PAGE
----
Restaurant owners say Singaporeans' demand for food variety, and the limit on the number of customers in this relatively small country, renders large-scale automation unfeasible.

Mr Andrew Tjioe, who owns the Tung Lok restaurant chain, reckons the lack of constant traffic is the reason why a fried rice robot they invested in at fast-food chain Ruyi is under-utilised at some outlets. 'How often do people order fried rice?' he asked, pointing out that most restaurants in countries like Japan tend to offer only a handful of menu items.

It is, after all, one thing to repetitively weld steel frames, and quite another to lay on extra cheese and get a souffle from kitchen to table in 90 seconds.

If automation does not quite hack it, there is another way: a change in mindsets to increase local participation in the services sector.

But businesses here say locals snub the industry, dismissing it as 'only for the lowly educated, for those who cannot find anything better'. With their modest wages and weekend shifts, service positions - waiting tables, cleaning and working the shop floor - come up tops on a list of jobs that Singaporeans shun, according to recruitment agencies.

At a career fair that Millennium & Copthorne International held recently, locals constituted a mere 1 per cent of applicants. Even then, all were applying only for managerial positions with regular hours.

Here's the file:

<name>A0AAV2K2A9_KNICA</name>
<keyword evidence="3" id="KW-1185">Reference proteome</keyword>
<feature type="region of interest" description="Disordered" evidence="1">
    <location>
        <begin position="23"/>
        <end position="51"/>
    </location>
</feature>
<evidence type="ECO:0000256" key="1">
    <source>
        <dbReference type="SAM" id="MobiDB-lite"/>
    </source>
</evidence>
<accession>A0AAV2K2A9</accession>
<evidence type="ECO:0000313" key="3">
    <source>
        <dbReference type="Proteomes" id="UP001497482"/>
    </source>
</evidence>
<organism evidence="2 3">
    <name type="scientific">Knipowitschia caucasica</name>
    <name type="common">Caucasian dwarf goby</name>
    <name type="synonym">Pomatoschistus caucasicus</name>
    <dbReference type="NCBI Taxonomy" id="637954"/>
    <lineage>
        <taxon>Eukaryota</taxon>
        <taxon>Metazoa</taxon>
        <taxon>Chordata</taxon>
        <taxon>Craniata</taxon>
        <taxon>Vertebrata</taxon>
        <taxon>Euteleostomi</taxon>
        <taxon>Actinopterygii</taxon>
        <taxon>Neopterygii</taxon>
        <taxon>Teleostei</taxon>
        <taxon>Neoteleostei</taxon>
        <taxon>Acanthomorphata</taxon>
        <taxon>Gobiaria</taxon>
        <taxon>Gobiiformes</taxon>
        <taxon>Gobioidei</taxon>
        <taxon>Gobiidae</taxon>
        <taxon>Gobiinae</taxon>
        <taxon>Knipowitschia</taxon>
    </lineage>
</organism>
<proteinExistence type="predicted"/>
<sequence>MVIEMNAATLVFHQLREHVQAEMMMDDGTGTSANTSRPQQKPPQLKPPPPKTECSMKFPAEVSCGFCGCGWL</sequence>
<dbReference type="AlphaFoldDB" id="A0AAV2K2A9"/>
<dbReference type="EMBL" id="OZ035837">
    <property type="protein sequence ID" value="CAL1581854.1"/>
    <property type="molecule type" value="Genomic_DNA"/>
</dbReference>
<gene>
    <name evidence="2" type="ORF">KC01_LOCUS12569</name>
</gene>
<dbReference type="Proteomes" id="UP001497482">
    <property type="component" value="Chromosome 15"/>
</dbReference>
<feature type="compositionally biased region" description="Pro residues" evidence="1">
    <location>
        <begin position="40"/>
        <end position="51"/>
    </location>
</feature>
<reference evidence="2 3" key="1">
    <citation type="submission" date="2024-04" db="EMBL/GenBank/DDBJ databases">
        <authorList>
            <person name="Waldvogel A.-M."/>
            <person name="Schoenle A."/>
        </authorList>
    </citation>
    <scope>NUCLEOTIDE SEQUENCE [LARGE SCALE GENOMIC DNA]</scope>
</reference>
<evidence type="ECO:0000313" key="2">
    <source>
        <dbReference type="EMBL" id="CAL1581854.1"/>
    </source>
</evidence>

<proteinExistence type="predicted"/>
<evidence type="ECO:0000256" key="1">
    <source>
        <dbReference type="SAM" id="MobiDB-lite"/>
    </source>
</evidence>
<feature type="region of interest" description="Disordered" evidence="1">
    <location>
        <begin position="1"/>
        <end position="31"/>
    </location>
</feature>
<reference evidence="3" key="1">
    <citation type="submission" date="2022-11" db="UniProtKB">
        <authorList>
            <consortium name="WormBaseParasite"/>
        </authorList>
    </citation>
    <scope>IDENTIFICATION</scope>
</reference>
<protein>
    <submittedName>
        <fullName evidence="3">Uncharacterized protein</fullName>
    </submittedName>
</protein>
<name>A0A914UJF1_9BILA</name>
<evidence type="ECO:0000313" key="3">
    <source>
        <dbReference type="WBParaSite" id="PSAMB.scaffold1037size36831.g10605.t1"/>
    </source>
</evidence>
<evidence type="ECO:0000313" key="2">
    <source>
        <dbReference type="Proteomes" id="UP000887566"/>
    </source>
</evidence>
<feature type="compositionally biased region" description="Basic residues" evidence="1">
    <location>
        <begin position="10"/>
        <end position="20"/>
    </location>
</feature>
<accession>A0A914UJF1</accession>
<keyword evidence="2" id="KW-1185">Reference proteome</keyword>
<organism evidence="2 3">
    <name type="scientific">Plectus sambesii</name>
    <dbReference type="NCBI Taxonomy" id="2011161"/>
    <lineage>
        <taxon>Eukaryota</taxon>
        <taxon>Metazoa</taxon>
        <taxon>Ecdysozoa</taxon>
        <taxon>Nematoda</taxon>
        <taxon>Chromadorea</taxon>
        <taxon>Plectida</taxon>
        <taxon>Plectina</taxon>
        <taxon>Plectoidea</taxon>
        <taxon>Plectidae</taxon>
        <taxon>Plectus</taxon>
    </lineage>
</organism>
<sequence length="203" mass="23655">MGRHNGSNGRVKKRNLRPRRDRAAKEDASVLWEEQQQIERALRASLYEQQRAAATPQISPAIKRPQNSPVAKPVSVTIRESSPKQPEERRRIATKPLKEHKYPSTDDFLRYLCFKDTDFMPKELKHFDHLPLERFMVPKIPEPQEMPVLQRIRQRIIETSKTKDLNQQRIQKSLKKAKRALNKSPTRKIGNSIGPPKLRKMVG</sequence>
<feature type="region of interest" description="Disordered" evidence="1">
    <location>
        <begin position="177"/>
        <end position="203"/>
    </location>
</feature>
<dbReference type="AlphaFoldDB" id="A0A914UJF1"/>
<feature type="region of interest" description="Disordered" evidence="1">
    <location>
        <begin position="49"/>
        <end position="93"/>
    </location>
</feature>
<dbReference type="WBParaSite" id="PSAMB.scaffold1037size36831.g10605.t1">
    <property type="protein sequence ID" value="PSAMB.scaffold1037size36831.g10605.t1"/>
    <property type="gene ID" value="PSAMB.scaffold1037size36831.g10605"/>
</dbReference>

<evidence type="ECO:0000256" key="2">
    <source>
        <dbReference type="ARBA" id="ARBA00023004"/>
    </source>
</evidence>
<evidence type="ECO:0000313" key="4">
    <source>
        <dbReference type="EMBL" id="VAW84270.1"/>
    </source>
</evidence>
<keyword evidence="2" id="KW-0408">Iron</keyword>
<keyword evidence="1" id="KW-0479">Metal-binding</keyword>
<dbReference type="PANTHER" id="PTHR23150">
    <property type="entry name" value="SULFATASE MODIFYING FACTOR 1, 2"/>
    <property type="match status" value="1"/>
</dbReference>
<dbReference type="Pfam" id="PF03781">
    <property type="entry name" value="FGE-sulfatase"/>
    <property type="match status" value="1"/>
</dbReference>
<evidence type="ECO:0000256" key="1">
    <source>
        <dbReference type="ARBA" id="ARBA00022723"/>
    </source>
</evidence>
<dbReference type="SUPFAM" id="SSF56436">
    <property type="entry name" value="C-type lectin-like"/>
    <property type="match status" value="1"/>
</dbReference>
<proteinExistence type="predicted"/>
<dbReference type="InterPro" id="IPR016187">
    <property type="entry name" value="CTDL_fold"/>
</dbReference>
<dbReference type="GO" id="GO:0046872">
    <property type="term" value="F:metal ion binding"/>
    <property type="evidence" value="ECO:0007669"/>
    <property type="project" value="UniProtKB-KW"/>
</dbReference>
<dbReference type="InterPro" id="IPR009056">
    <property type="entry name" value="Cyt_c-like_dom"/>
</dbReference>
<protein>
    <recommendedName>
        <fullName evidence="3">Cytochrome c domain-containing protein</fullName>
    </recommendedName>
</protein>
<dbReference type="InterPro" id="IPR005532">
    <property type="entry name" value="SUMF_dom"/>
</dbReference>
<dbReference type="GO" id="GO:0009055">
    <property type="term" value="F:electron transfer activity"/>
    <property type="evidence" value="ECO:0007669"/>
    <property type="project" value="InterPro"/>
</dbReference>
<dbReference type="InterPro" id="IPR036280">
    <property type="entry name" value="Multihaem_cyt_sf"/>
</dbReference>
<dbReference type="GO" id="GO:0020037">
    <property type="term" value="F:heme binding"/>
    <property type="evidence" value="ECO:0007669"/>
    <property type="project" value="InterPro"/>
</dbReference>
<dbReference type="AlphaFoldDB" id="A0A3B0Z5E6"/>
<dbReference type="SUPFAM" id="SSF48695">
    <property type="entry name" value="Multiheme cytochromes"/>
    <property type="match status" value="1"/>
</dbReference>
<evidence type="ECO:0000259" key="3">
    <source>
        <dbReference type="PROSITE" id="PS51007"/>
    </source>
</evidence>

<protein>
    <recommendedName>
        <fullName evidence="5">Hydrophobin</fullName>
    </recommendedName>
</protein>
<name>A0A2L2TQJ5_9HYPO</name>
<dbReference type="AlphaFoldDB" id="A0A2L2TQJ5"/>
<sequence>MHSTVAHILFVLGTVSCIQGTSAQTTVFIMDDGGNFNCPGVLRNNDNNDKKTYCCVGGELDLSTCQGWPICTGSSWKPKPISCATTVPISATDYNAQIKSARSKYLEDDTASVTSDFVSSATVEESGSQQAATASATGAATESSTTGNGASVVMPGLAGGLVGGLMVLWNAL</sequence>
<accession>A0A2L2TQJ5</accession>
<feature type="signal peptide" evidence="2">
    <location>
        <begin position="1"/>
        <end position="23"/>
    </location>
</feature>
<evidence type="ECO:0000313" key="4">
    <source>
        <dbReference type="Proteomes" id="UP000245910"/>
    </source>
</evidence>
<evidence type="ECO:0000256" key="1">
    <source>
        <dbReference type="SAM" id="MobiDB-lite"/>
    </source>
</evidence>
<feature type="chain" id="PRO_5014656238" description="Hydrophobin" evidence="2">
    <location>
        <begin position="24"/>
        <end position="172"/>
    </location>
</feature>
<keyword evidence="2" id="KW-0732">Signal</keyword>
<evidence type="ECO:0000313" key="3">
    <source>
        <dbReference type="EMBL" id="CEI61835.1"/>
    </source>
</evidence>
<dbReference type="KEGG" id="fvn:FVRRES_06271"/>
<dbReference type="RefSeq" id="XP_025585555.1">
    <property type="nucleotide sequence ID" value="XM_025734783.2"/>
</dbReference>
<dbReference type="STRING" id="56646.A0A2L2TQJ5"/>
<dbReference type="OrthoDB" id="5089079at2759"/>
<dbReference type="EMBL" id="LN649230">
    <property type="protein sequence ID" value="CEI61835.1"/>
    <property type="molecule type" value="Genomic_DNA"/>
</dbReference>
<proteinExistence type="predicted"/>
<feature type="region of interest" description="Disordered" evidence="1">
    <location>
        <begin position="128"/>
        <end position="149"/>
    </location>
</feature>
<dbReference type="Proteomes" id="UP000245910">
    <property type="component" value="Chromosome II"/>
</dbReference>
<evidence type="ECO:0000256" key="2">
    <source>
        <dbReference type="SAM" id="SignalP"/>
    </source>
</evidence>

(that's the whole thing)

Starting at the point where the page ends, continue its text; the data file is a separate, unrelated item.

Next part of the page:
The education levels of Singaporeans have also been on the rise, and with it, their expectations. Parents invest in their children and expect them to take up 'respectable jobs'. Understandably, this would exclude wait staff, retail assistant and housekeeping positions.

On this front, employers can play a critical role in changing perceptions of working in the service sector.

The few outlets which have taken a long-term approach have seen it pay off. Not only do they keep their staff, but they also meet their ultimate goal of keeping up the love between regulars and their favourite restaurants.

Eateries like Broth and Brazil Churrasco have a culture of rewarding staff, and encourage customers to do the same through tipping. They have a structured career path and pay above market rates.